So, no.

Comment "Internet TV" has always been a gimmick. (Score 3, Interesting) 277

In early 1996, I was a software engineer for Mitsubishi Consumer Electronics, in meetings to plan their first generation implementation of the ATV standard, on which current, U.S. HDTV devices are based. A huge priority for them at the time was to build a web browser into their television sets, and many ways to do this were investigated.

WebTV, which was pretty much the same idea in a set-top box, was in development at the time, and provided a model for that kind of thing, so Mitsubishi announced that they would, at some unspecified point, begin selling TVs with a feature they called "Diamond Internet" built into them.

It never happened. I don't know whether the issue was politics in the software department, or maybe just management recognition that it was a gimmick, but they never delivered such a product. Probably it came down to there just being too many other issues to manage to get an ATV set out the door.

However, it's clear that the idea's been there, lurking in people's minds, for the thirteen intervening years, and hasn't become any more useful a concept.

Incidentally, around that same time, I did buy a wonderful set-top-box by a company called Videoguide, that delivered TV schedules and news headlines to the device via unused text pager bandwidth. It was a great product, inexpensive and very useful, as even though I did have internet at home at that time, it wasn't an always-on connection. However, between shortened times to come out of sleep for laptops and PCs and the ubiquity of always-on internet connections in the home, I think the utility of a product like that isn't what it used to be. And anyway, Videoguide ended up getting bought out by Gemstar after spending tons of money.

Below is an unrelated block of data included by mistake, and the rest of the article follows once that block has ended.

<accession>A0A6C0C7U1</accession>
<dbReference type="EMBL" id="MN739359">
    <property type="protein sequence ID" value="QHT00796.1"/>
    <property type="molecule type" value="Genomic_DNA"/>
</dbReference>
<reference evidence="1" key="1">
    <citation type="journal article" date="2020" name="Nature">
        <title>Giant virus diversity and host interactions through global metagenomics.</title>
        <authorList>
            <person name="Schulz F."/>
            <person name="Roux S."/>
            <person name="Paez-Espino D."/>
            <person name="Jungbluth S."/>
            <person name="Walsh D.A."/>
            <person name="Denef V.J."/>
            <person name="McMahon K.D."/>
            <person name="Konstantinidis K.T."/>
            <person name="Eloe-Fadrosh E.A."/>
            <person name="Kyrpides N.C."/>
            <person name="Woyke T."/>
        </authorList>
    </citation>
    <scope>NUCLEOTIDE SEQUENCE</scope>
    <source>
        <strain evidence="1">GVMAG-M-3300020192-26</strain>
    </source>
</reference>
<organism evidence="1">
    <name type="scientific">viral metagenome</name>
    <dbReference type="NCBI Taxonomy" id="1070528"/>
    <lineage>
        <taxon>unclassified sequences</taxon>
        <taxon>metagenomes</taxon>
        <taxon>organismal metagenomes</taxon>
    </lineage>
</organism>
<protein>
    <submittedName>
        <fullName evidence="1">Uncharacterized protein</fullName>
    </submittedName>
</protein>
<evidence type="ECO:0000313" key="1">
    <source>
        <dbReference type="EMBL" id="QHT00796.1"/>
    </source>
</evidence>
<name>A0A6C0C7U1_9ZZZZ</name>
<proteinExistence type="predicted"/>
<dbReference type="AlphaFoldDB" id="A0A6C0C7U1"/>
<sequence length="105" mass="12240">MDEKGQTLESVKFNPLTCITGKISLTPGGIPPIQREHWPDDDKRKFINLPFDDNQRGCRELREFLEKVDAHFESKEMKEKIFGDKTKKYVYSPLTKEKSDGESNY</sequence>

Comment Re:Silly question (Score 1) 442

Not surprised you didn't turn up positive on the test. I'm pretty sure those target specific high explosive substances that could be used in small amounts to bring down an airplane, and are not intended to detect common low-explosive propellants like gunpowder.


Submission + - A new low in restrictive software licensing 4

Coutal writes: Licensing is usually looked upon as a burden by software customers, although one we're grudgingly used to living with. However, at times one encounters new lows which can still invoke sufficient outrage — a stealable license.
Recently, my i-go based pocket pc navigation unit was stolen. However, I still retained my valid serial number, certificate of authenticity, proof of purchase and even a backup of the software. I figured restoring my software to another device should be a matter of unit service or (tops) minimal fee for media restoration. Tech support, however, had other ideas in mind. They informed me that my license was stolen with the unit. No amount of explanation of the lack of logic in that statement made through. They insisted that my backups were also void because I no longer have the original SD card and that I am not allowed to use them (which kind of defeats the whole purpose of backup, as the device only stores extremely little other data than the original software — no more than a few points of interest and marginal settings).
The Media

Submission + - Computerworld eats babies. ( 1